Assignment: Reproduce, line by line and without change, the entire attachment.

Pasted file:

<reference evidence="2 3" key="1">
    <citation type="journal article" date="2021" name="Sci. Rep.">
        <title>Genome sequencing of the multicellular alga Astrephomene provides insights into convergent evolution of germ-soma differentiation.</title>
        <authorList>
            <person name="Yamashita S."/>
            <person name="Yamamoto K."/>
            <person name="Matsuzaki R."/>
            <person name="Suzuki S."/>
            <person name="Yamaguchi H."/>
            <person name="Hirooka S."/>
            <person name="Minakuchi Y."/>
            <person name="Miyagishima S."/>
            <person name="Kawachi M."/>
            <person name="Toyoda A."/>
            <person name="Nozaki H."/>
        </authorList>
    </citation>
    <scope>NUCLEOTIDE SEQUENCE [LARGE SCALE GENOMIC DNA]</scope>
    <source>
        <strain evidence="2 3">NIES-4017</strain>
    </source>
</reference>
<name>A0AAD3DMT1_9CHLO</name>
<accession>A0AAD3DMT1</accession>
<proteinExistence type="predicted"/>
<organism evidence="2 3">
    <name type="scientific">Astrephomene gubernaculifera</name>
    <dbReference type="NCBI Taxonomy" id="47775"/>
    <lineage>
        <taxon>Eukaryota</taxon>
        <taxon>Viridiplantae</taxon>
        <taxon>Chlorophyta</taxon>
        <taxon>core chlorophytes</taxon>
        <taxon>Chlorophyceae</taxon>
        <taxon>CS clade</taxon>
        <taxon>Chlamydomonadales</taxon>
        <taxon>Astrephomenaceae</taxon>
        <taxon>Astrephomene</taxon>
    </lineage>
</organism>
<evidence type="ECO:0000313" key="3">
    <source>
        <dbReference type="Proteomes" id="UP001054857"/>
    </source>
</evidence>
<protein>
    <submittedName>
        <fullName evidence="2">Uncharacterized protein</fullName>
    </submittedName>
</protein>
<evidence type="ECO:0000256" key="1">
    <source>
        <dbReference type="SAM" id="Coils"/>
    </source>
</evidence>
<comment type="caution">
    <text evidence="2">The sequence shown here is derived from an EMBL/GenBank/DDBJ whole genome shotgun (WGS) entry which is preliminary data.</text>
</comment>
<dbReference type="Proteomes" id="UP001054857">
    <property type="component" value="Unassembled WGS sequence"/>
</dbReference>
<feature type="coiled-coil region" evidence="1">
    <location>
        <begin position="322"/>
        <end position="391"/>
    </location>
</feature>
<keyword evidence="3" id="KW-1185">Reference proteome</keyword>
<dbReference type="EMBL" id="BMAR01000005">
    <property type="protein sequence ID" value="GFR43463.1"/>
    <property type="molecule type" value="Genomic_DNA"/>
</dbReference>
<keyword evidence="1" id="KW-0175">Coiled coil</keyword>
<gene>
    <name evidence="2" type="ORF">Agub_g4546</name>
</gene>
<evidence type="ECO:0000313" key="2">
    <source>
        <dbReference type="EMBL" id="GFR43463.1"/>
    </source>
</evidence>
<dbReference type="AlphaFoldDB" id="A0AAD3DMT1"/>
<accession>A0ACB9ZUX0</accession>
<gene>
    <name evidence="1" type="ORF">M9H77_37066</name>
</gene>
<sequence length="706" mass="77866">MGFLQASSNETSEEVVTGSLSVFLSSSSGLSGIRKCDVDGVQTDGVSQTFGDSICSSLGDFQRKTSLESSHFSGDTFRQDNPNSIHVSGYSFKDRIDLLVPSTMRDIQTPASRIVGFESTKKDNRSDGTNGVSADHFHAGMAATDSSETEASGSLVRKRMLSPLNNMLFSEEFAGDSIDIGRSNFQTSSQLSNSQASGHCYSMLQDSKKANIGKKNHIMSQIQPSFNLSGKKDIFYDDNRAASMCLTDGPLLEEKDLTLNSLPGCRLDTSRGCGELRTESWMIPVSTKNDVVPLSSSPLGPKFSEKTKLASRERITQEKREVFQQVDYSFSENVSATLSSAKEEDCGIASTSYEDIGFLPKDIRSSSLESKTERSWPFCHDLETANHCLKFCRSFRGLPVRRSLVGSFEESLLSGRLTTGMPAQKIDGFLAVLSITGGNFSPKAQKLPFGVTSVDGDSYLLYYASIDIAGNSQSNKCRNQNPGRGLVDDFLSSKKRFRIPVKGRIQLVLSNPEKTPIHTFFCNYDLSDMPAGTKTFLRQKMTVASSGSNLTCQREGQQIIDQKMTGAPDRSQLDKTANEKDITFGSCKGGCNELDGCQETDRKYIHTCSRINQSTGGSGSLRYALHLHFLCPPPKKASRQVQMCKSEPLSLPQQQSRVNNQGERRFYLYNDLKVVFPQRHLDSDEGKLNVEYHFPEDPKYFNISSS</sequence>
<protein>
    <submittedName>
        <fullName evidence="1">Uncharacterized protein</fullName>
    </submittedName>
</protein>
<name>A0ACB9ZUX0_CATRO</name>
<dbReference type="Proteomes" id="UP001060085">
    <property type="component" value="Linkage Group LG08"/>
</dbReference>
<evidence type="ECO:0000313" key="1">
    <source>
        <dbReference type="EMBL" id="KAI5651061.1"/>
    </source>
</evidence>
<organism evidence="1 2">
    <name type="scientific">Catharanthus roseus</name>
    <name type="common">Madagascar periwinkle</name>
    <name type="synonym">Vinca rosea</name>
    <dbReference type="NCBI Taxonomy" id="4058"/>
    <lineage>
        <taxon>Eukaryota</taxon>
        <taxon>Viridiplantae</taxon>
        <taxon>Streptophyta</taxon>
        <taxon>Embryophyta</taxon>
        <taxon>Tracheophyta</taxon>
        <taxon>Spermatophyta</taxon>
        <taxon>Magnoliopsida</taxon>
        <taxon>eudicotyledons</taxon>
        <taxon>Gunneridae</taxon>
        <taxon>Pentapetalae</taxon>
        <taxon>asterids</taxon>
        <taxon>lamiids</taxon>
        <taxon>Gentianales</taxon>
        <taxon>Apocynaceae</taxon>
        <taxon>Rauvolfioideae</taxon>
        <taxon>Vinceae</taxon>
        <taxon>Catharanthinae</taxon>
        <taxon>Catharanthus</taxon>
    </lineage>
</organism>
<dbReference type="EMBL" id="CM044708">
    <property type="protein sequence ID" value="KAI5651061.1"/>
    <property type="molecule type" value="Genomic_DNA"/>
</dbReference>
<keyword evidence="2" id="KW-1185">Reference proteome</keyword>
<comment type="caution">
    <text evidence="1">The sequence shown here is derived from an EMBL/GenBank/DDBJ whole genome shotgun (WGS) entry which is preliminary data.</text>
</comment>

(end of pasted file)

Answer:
<reference evidence="2 3" key="1">
    <citation type="journal article" date="2021" name="Sci. Rep.">
        <title>Genome sequencing of the multicellular alga Astrephomene provides insights into convergent evolution of germ-soma differentiation.</title>
        <authorList>
            <person name="Yamashita S."/>
            <person name="Yamamoto K."/>
            <person name="Matsuzaki R."/>
            <person name="Suzuki S."/>
            <person name="Yamaguchi H."/>
            <person name="Hirooka S."/>
            <person name="Minakuchi Y."/>
            <person name="Miyagishima S."/>
            <person name="Kawachi M."/>
            <person name="Toyoda A."/>
            <person name="Nozaki H."/>
        </authorList>
    </citation>
    <scope>NUCLEOTIDE SEQUENCE [LARGE SCALE GENOMIC DNA]</scope>
    <source>
        <strain evidence="2 3">NIES-4017</strain>
    </source>
</reference>
<name>A0AAD3DMT1_9CHLO</name>
<accession>A0AAD3DMT1</accession>
<proteinExistence type="predicted"/>
<organism evidence="2 3">
    <name type="scientific">Astrephomene gubernaculifera</name>
    <dbReference type="NCBI Taxonomy" id="47775"/>
    <lineage>
        <taxon>Eukaryota</taxon>
        <taxon>Viridiplantae</taxon>
        <taxon>Chlorophyta</taxon>
        <taxon>core chlorophytes</taxon>
        <taxon>Chlorophyceae</taxon>
        <taxon>CS clade</taxon>
        <taxon>Chlamydomonadales</taxon>
        <taxon>Astrephomenaceae</taxon>
        <taxon>Astrephomene</taxon>
    </lineage>
</organism>
<evidence type="ECO:0000313" key="3">
    <source>
        <dbReference type="Proteomes" id="UP001054857"/>
    </source>
</evidence>
<protein>
    <submittedName>
        <fullName evidence="2">Uncharacterized protein</fullName>
    </submittedName>
</protein>
<evidence type="ECO:0000256" key="1">
    <source>
        <dbReference type="SAM" id="Coils"/>
    </source>
</evidence>
<comment type="caution">
    <text evidence="2">The sequence shown here is derived from an EMBL/GenBank/DDBJ whole genome shotgun (WGS) entry which is preliminary data.</text>
</comment>
<dbReference type="Proteomes" id="UP001054857">
    <property type="component" value="Unassembled WGS sequence"/>
</dbReference>
<feature type="coiled-coil region" evidence="1">
    <location>
        <begin position="322"/>
        <end position="391"/>
    </location>
</feature>
<keyword evidence="3" id="KW-1185">Reference proteome</keyword>
<dbReference type="EMBL" id="BMAR01000005">
    <property type="protein sequence ID" value="GFR43463.1"/>
    <property type="molecule type" value="Genomic_DNA"/>
</dbReference>
<keyword evidence="1" id="KW-0175">Coiled coil</keyword>
<gene>
    <name evidence="2" type="ORF">Agub_g4546</name>
</gene>
<evidence type="ECO:0000313" key="2">
    <source>
        <dbReference type="EMBL" id="GFR43463.1"/>
    </source>
</evidence>
<dbReference type="AlphaFoldDB" id="A0AAD3DMT1"/>
<accession>A0ACB9ZUX0</accession>
<gene>
    <name evidence="1" type="ORF">M9H77_37066</name>
</gene>
<sequence length="706" mass="77866">MGFLQASSNETSEEVVTGSLSVFLSSSSGLSGIRKCDVDGVQTDGVSQTFGDSICSSLGDFQRKTSLESSHFSGDTFRQDNPNSIHVSGYSFKDRIDLLVPSTMRDIQTPASRIVGFESTKKDNRSDGTNGVSADHFHAGMAATDSSETEASGSLVRKRMLSPLNNMLFSEEFAGDSIDIGRSNFQTSSQLSNSQASGHCYSMLQDSKKANIGKKNHIMSQIQPSFNLSGKKDIFYDDNRAASMCLTDGPLLEEKDLTLNSLPGCRLDTSRGCGELRTESWMIPVSTKNDVVPLSSSPLGPKFSEKTKLASRERITQEKREVFQQVDYSFSENVSATLSSAKEEDCGIASTSYEDIGFLPKDIRSSSLESKTERSWPFCHDLETANHCLKFCRSFRGLPVRRSLVGSFEESLLSGRLTTGMPAQKIDGFLAVLSITGGNFSPKAQKLPFGVTSVDGDSYLLYYASIDIAGNSQSNKCRNQNPGRGLVDDFLSSKKRFRIPVKGRIQLVLSNPEKTPIHTFFCNYDLSDMPAGTKTFLRQKMTVASSGSNLTCQREGQQIIDQKMTGAPDRSQLDKTANEKDITFGSCKGGCNELDGCQETDRKYIHTCSRINQSTGGSGSLRYALHLHFLCPPPKKASRQVQMCKSEPLSLPQQQSRVNNQGERRFYLYNDLKVVFPQRHLDSDEGKLNVEYHFPEDPKYFNISSS</sequence>
<protein>
    <submittedName>
        <fullName evidence="1">Uncharacterized protein</fullName>
    </submittedName>
</protein>
<name>A0ACB9ZUX0_CATRO</name>
<dbReference type="Proteomes" id="UP001060085">
    <property type="component" value="Linkage Group LG08"/>
</dbReference>
<evidence type="ECO:0000313" key="1">
    <source>
        <dbReference type="EMBL" id="KAI5651061.1"/>
    </source>
</evidence>
<organism evidence="1 2">
    <name type="scientific">Catharanthus roseus</name>
    <name type="common">Madagascar periwinkle</name>
    <name type="synonym">Vinca rosea</name>
    <dbReference type="NCBI Taxonomy" id="4058"/>
    <lineage>
        <taxon>Eukaryota</taxon>
        <taxon>Viridiplantae</taxon>
        <taxon>Streptophyta</taxon>
        <taxon>Embryophyta</taxon>
        <taxon>Tracheophyta</taxon>
        <taxon>Spermatophyta</taxon>
        <taxon>Magnoliopsida</taxon>
        <taxon>eudicotyledons</taxon>
        <taxon>Gunneridae</taxon>
        <taxon>Pentapetalae</taxon>
        <taxon>asterids</taxon>
        <taxon>lamiids</taxon>
        <taxon>Gentianales</taxon>
        <taxon>Apocynaceae</taxon>
        <taxon>Rauvolfioideae</taxon>
        <taxon>Vinceae</taxon>
        <taxon>Catharanthinae</taxon>
        <taxon>Catharanthus</taxon>
    </lineage>
</organism>
<dbReference type="EMBL" id="CM044708">
    <property type="protein sequence ID" value="KAI5651061.1"/>
    <property type="molecule type" value="Genomic_DNA"/>
</dbReference>
<keyword evidence="2" id="KW-1185">Reference proteome</keyword>
<comment type="caution">
    <text evidence="1">The sequence shown here is derived from an EMBL/GenBank/DDBJ whole genome shotgun (WGS) entry which is preliminary data.</text>
</comment>